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Lorne
April 4th, 2009, 07:20 PM
"How Would You Fix the Economy?"

I like this idea !

Patriotic Retirement:

There's about 40 million people over 50 in the work force;
pay them $1 million apiece severance with three stipulations:

1) They leave their jobs. Forty million job openings - Unemployment fixed.

2) They buy NEW American cars. Forty million cars ordered - Auto Industry fixed.

3) They either buy a house or pay off their mortgage- Housing Crisis fixed.


= All National financial problems fixed

chuckcmagee
April 4th, 2009, 07:26 PM
4) Get money back from AIG to pay 25,000 of the above.

Druid6900
April 4th, 2009, 08:15 PM
Ever see the movie Soylent Green? :)

hexsane
April 4th, 2009, 09:11 PM
Ever see the movie Soylent Green? :)

"It's People!"

ROFLMAO

-Matt

Unknown_K
April 4th, 2009, 10:43 PM
Give somebody over 50 $1M and they will buy a BMW. Besides 40,000,000 x 1,000,000 is way too many zeros of money we don't have to give let alone give it to people WITH jobs!

Might as well just give me all the money in the world and let me figure out a way to spend it. ;)

The economy will fix when people in the US have jobs making something usefull out of natural resources that can be sold for a profit. Currently we are slaves to wallstreet, people who make tons of cash doing NOTHING of any importance.

Terry Yager
April 5th, 2009, 01:38 PM
Ever see the movie Soylent Green? :)

Eat the bankers!!!

--T

Terry Yager
April 5th, 2009, 01:45 PM
Declare a world-wide debt amnesty. Every bit of debt erased, everybody, every nation, all start clean with whatever cash they have in their pocket. Nobody owes anybody anything. Debt crisis solved. Everybody is ready to start loaning/borrowing all over again (minus the few who have learned a lesson from all this).

Neither a borrower nor a lender be. -- Poor Richard's Almanac

--T

gerrydoire
April 5th, 2009, 03:08 PM
Stop lending $250,000 to people working at McDonald's who want a new home?

Unknown_K
April 5th, 2009, 09:33 PM
Stop lending $250,000 to people working at McDonald's who want a new home?

Considering that is what all the jobs are going to be soon, who else is going to buy your house?

I am 40 years old and recall when people had to pay cash or use layaway to buy anything. Over the years people just could not afford the things we have and use today, so banks had to start giving out major amounts of credit or the economy falls apart. In the late 1980's everybody in college was offered a free mastercard or Visa to get us hooked on easy credit. Over the years credit standards have been lowered, limits have been going up, peoples pay has been going down, and loan periods have been getting longer and longer. it used to be you needed 20% down on a 15 year house loan, and you needed to have a down payment on a 3 year max car loan. These days you can get 45 year house loans (paying well into retirement?) with 0 down and 6 year car loans interest free (interest is just built into the cost of the car). All this to get people into "affordable" perpetual payments so items sell. When you cut off credit (bubble finally burst) you are back to the issue of people not having the cash to buy much of anything, and years of debt payments to look forward to while at the same time the decent paying jobs are gone while fixed costs (homes, food, medical, transport, energy) have kept going up and up.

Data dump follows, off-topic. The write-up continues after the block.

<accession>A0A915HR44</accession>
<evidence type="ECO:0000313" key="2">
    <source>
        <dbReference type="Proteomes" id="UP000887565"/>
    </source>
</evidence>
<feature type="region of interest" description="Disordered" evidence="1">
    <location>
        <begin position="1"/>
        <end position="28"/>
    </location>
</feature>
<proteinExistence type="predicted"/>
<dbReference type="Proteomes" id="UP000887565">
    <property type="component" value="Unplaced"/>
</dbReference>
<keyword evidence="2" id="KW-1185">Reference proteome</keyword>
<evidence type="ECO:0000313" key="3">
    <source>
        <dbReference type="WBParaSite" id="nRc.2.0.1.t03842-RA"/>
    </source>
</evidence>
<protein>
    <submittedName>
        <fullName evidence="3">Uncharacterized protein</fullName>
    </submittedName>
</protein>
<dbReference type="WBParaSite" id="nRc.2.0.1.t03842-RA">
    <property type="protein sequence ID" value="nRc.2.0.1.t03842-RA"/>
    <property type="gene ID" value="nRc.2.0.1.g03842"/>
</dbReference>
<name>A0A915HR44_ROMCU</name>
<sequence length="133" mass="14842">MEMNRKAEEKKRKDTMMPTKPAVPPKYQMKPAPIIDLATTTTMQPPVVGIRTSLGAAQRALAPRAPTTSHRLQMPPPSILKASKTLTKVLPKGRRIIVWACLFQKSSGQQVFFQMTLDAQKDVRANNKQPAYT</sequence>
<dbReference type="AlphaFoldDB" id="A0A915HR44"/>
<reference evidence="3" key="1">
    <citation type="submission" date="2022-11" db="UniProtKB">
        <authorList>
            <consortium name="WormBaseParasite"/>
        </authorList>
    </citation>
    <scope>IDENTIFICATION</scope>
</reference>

There is no easy way to get the old economy back untill we pay off out debt (national and private) and start producing goods and not just resell for 5% over cost somebody elses crap. basically we need to tell Wallstreet/FED to go suck an egg and get back to using local comunity banks for savings and loans. Basically we are screwed for generations, get used to owing more on your house then you can ever hope to sell it for while having to still make the payments. Oh and you are one small illness away from bankruptcy.

Terry Yager
April 6th, 2009, 05:54 AM
So it is with the myth of the middle class. Give some of the people the illusion that they are better off than the wage slaves at the bottom of the heap by making them slaves to their debt.

I'm with U_K here. For most of my life, I thought that I'd never buy anything on credit or be in debt. If I wanted sum'n badly enough, I'd save up for it. A few years ago, even I fell prey to the lure of easy credit. I now owe more than I'll ever live long enough to pay back, so I guess I win and the bankers lose, right? Bwahahahaha!

--T

Erik
April 6th, 2009, 06:26 AM
The end.

Sorry y'all. . .